(120348) 2004 TY364

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(120348) 2004 TY364
Discovery
Discovered by Michael E. Brown,
Chad Trujillo,
David L. Rabinowitz
Discovery date October 3, 2004
Designations
MPC designation (120348) 2004 TY364
Minor planet category TNO:
Cubewano[1]
SCATEXTD[2]
Other[3][4]
Orbital characteristics[5]
Epoch JD 2457000.5 (9 December 2014)
Aphelion 41.490 AU
Perihelion 36.255 AU
38.87 AU
Eccentricity 0.06734
242.37 yr (88,525 d)
266.50°
Inclination 24.8509°
140.6256°
357.57°
Physical characteristics
Dimensions 554 km[3]
Albedo 0.08 (expected from theory)[6]
20.4[7]
4.5[5]

(120348) 2004 TY364, also written as (120348) 2004 TY364, is a trans-Neptunian object. It is an inner classical Kuiper belt object in the definition by Gladman, Marsden, and Van Laerhoven (e<0.24).[1] Its inclination of almost 25 degrees disqualifies it as such in Marc Buie's definition[specify].[2] It is also not listed as a scattered disc object by the Minor Planet Center.[8] It was discovered by Michael E. Brown, Chad Trujillo and David L. Rabinowitz on October 3, 2004 at the Palomar Observatory.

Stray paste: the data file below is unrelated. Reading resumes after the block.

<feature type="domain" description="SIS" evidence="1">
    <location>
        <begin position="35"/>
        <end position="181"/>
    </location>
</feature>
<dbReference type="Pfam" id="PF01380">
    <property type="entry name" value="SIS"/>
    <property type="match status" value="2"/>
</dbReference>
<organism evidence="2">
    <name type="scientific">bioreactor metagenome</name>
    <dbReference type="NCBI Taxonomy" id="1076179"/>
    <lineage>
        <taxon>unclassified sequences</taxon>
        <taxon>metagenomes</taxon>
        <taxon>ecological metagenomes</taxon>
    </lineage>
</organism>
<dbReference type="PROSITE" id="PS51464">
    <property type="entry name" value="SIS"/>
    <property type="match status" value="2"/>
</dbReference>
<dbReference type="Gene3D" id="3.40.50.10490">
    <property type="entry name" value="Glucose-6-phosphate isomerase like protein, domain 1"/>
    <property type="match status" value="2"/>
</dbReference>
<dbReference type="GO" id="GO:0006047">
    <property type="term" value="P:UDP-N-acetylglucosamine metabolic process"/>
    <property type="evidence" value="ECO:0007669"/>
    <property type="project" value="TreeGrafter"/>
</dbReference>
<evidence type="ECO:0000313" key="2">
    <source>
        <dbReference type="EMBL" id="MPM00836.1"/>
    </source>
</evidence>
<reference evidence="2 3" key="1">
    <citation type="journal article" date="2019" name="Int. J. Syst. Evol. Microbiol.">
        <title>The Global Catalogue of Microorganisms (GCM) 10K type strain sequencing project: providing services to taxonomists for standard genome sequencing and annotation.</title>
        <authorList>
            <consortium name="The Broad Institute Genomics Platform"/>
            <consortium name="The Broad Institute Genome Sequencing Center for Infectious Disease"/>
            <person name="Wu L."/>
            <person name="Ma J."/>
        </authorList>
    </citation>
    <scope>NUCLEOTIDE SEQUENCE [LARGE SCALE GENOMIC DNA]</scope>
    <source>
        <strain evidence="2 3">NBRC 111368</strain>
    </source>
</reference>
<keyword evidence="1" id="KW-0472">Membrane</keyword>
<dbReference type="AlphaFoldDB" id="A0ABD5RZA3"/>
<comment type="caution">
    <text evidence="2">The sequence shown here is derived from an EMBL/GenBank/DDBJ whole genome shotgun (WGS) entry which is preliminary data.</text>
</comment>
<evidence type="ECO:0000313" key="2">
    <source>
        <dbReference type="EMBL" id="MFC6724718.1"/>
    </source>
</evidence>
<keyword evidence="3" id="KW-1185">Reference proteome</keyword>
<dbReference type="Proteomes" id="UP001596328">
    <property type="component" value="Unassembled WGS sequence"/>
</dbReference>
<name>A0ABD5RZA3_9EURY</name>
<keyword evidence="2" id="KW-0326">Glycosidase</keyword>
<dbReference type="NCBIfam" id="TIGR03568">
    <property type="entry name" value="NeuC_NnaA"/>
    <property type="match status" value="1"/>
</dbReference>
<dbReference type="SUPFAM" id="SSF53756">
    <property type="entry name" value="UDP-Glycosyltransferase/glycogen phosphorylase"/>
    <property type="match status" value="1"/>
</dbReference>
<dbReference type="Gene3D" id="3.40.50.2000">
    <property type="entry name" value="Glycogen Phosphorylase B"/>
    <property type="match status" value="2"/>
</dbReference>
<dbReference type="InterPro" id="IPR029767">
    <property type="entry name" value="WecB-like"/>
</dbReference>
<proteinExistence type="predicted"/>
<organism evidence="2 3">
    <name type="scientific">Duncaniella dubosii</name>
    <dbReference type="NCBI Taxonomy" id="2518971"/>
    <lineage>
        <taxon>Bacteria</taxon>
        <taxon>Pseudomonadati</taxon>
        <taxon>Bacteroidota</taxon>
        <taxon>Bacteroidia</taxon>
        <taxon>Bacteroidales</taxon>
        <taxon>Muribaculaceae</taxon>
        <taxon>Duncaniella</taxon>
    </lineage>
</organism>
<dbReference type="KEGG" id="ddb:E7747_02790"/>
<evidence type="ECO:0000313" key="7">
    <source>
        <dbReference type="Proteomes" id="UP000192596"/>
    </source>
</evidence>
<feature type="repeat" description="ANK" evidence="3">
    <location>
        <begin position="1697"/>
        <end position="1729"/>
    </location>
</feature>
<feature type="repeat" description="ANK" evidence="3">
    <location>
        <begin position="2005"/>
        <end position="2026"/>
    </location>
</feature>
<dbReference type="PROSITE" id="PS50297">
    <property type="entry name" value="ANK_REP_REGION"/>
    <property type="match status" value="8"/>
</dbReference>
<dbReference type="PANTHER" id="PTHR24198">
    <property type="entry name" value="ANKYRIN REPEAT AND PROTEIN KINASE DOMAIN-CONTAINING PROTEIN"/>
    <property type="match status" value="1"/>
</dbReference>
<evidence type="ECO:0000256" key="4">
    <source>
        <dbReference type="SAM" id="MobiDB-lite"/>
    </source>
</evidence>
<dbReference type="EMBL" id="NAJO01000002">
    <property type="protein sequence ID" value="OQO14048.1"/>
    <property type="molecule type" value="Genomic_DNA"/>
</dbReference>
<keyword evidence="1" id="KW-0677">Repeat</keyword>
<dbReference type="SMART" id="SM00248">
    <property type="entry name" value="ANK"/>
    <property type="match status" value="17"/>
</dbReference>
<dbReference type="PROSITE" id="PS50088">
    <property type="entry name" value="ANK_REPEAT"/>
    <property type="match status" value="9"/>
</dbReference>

With an absolute magnitude of 4.5, it is likely a dwarf planet.[6] However, light curve analysis has questioned whether it really is one.[9]

As of 2014, it is 39.2 AU from the Sun.[7]

References[edit]

  1. ^ a b Nomenclature in the outer Solar System
  2. ^ a b Marc W. Buie. "Orbit Fit and Astrometric record for 120348" (last observation: 2005-08-31 using 20 of 21 observations over 22 years). SwRI (Space Science Department). Retrieved 2014-11-13. 
  3. ^ a b http://www.johnstonsarchive.net/astro/tnoslist.html
  4. ^ "MPEC 2010-S44 :Distant Minor Planets (2010 OCT. 11.0 TT)". IAU Minor Planet Center. 2010-09-25. Retrieved 2014-11-16. 
  5. ^ a b "JPL Small-Body Database Browser: 120348 (2004 TY364)" (2005-09-01 last obs; arc: 22.13 years). Retrieved 2014-11-13. 
  6. ^ a b Michael E. Brown. "How many dwarf planets are there in the outer solar system? (updates daily)". California Institute of Technology. Retrieved 2011-08-25. 
  7. ^ a b "AstDys (120348) 2004TY364 Ephemerides". Department of Mathematics, University of Pisa, Italy. Retrieved 2009-12-10. 
  8. ^ "List Of Centaurs and Scattered-Disk Objects". Minor Planet Center. Retrieved 2014-11-13. 
  9. ^ Gonzalo Tancredi and Sofía Favre (13 October 2008). "Dwarf Planet & Plutoid Headquarters". Portal Uruguayo de Astronomía. Retrieved 2010-09-22.  (Which are the dwarfs in the Solar System?)